istics (e.g., insurance type, illness profile), and community characteristics (e.g., per capita hospital beds, transportation system, environmental risks). Structural measures specifically related to cancer quality could include the availability of a multidisciplinary cancer center, a bone marrow transplant unit, or psychological support services.

Structural characteristics are often necessary to provide good care, but they are usually insufficient to ensure excellent quality. The best structural measures are those that can be shown to have a positive influence on the provision of care (process quality) and on patients' health (outcomes), although this relationship has not been found for most measures (Brook et al., 1990).

Measures of structural quality have long been the key component in accreditation procedures. Various independent organizations accredit hospitals or health plans based on a set of criteria that generally focus on structural measures such as appropriate capacity for the covered patient population. In recent years, accreditation organizations have also been incorporating process and outcome measures into their accreditation procedures.

Process Quality

Process quality refers to what providers do for patients and how well they do it, both technically and interpersonally. Technical process refers to whether the right choices are made in diagnosing and treating the patient, and whether care is provided in an effective and skillful manner. Whether care is effective can be judged according to evidence from good studies (e.g., clinical trials) that show a link between a particular process and better outcomes. Quality is often measured according to appropriateness criteria or professional standards, but these may or may not conform to available evidence of effectiveness. The quality of evidence is itself rated according to aspects of the study's design and conduct. Reported "levels" of evidence are often used to evaluate the strength of clinical recommendations (see Box 4.1).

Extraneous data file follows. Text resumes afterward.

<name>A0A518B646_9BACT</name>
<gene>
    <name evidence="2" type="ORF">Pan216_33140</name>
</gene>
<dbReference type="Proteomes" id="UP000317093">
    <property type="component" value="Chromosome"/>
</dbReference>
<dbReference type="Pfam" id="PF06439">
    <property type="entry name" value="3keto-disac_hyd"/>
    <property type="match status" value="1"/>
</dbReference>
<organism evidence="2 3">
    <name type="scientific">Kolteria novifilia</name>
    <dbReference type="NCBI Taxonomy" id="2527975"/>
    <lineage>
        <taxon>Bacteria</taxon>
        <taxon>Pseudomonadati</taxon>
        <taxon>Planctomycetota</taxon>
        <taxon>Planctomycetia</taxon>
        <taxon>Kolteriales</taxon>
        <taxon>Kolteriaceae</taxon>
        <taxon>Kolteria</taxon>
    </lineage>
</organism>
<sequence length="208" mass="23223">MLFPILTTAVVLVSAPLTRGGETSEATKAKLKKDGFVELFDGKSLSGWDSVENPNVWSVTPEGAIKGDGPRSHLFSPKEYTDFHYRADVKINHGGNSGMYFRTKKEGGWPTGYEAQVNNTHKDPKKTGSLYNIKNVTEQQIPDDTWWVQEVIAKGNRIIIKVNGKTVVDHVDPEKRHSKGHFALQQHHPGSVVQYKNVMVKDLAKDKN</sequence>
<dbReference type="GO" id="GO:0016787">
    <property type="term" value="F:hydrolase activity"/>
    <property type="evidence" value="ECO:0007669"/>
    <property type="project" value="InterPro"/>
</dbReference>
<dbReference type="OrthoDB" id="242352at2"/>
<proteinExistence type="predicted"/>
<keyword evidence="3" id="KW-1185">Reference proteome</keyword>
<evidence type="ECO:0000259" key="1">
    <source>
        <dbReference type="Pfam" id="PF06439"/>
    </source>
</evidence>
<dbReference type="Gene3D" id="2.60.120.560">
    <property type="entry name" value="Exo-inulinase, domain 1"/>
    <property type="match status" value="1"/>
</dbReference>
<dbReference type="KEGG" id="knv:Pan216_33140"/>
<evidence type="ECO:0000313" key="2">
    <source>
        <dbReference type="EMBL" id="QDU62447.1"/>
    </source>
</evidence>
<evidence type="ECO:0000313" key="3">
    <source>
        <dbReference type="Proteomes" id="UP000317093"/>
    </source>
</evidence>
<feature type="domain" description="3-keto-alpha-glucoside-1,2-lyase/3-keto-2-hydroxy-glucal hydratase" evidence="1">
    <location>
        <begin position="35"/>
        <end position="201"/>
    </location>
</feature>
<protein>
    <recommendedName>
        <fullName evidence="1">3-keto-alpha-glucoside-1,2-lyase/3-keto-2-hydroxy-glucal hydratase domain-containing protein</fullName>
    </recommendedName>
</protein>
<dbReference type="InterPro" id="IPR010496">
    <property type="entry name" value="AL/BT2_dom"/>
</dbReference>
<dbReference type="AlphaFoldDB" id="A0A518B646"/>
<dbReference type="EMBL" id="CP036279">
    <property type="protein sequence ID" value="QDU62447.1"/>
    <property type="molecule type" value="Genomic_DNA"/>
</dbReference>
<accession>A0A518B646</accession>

An intervention or service (e.g., laboratory test, procedure, medication) is considered appropriate if the expected health benefits (e.g., increased life expectancy, pain relief, decreased anxiety, improved functional capacity) exceed the expected health risks (e.g., mortality, morbidity, anxiety anticipating the intervention, pain caused by the intervention, inaccurate diagnoses) by a wide enough margin to make the intervention or service worthwhile (Brook et al., 1986). Some also distinguish a subset of appropriate care that they term necessary or crucial care. They consider care necessary if there is a reasonable chance of a nontrivial benefit to the patient and if it would be improper not to provide care. In their view, such care is important enough that it might be considered ethically unacceptable not to offer it (Kahan et al., 1994; Laouri et al., 1997). Criteria of appropriateness can be used to measure the overuse of care, which occurs when expected risks exceed expected benefits (which is a problem because of treatment complications and wasted resources), and the underuse of care, which occurs when people are not receiving care that is expected to improve their health.

A good example of the use of process measures can be found in the 1988 General Accounting Office (GAO) assessment of the use of seven "breakthrough" cancer treatments in the United States from 1975 to 1985 (e.g., adjuvant chemotherapy for breast cancer) (USGAO, 1988). All of the treatments had been proven to extend patients' survival in controlled experiments, and for many, the evidence had been available for several years. Data for 1985 show considerable variation in use of these innovative therapies (Table 4.1). The results illustrate the



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